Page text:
Advice from Rick Steves: When visiting Norway, don't miss the fjords via one of northern Europe's most scenic train rides.
My ancestors came from Norway, so I’m partial to that corner of Europe. But even if you’re not from Viking stock, don’t miss the fjords. From Oslo, northern Europe’s most scenic train takes you up and over the country’s mountainous spine and into the land of shiplap dreams. The tourist board calls it “Norway in a Nutshell” and that’s just what it gives you.
Frankly, if you go to Oslo and don’t get out to the fjords, you should have your passport revoked. Norway’s greatest claim to scenic fame is its deep and lush saltwater inlets. Sognefjord, Norway’s longest (120 miles) and deepest (more than a mile), is tops. Sognefjord offers Norway’s best combination of scenic wonder and accessibility.
For the best one-day look at fjords, follow the Nutshell’s series of well-organized train, ferry, and bus connections that puts this beautiful fjord country spread-eagle on a scenic platter. Ambitious and energetic travelers can see the whole shebang in a day; with more time or less energy, consider an overnight along the fjord or in Bergen.
Allow about $200 to take the Nutshell route from Oslo to Bergen on your own (cheaper if you have a railpass). Book your reservations for the train at least a week in advance, or you can take a package tour with Fjord Tours (www.fjordtours.no) for about the same price and less hassle. Sunny July and August are the best months to go.
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The Nutshell route starts with a spectacular train ride, leaving Oslo at about 8 a.m. for Bergen. Your camera button will click like a castanet as the train roars over Norway’s mountainous spine. The barren, windswept heaths, glaciers, deep forests, countless lakes, and a few rugged ski resorts create a harsh beauty. The railroad is an amazing engineering feat. Completed in 1909, it’s 300 miles long and peaks at 4,266 feet, which, at this Alaskan latitude, is far above the tree line. You’ll go under 18 miles of snow sheds, over 300 bridges, and through 200 tunnels in just less than seven hours.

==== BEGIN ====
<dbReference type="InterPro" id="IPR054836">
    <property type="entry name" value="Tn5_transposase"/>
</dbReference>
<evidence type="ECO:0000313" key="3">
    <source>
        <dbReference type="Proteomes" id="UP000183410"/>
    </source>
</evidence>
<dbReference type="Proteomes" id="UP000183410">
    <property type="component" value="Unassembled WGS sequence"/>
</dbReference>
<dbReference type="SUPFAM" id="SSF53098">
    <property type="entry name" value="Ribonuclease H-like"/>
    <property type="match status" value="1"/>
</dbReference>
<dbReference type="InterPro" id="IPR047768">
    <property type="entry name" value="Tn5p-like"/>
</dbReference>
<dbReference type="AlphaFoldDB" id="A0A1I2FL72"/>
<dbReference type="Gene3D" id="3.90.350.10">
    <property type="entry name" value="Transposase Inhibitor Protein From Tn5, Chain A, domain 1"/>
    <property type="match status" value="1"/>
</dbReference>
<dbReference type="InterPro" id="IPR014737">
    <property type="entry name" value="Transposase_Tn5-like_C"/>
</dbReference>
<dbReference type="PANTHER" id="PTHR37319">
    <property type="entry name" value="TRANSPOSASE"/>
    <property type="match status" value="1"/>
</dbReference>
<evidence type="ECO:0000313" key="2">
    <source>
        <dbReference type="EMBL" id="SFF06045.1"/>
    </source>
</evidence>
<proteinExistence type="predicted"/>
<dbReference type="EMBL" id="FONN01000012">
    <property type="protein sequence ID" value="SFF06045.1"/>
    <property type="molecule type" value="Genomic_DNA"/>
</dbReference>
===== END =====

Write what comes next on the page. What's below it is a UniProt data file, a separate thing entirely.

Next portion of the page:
At Myrdal, a 12-mile spur line drops you 2,800 breathtaking feet in 55 minutes to the village of Flaam on Sognefjord. This is a party train. The engineer even stops the train for photographs at a particularly picturesque waterfall.
While most “Norway in a Nutshell” tourists zip immediately from the train onto the scenic fjord boat in Flaam, those with time enjoy an overnight stop on the fjord.
Flaam is a handy tourist depot with several simple hotels. Aurland, a few miles north of Flaam, is more of a town. It’s famous for producing some of Norway’s sweetest “geitost” — goat cheese. Aurland has as many goats as people (1,900). Nearly every train arriving in Flaam connects with a bus or boat to Aurland, also on Sognefjord. While nearby Bergen is famous for its rain — more than six feet a year — Sognefjord is a relative sun belt, with only two feet of rain a year.
The train from Myrdal to Flaam is quite scenic, but the ride doesn’t do the view justice. For the best single day’s activity from Flaam, take the train to Berekvam (halfway back up to Myrdal), then hike or bike (rentable from the Flaam tourist office) the gravelly construction road back down to Flaam. Bring a picnic and your camera.
From Flaam, “Nutshellers” catch the most scenic of fjord cruises. Sightseeing boats leave throughout the day. For 90 minutes, camera-clicking tourists scurry on the drool-stained deck like nervous roosters, scratching fitfully for a photo to catch the magic. Waterfalls turn the black-rock cliffs into a bridal fair. You can nearly reach out and touch the sheer, towering walls. The ride is one of those fine times, like being high on the tip of an Alp, when a warm camaraderie spontaneously combusts among the strangers who came together for the experience. The boat takes you up one narrow arm (Aurlandsfjord) and down the next (Naeroyfjord) to the nothing-to-stop-for town of Gudvangen, where waiting buses shuttle you back to the main train line at Voss. From Voss, carry on into Bergen for a short evening visit.
Bergen, Norway’s second city and historic capital, is an entertaining place. You can finish the day there by browsing the touristy but fun wharf area, or zipping up the funicular to the top of 1,000-foot-tall “Mount” Floyen for city and fjord views. Then spend the night in Bergen — or, for maximum efficiency, catch the overnight train back to Oslo. Back in Oslo’s station, as you yawn and stretch and rummage around for a cup of morning coffee, it’ll hit you: You were gone for 24 hours, experienced the fjord wonder of Europe, and saw Bergen to boot.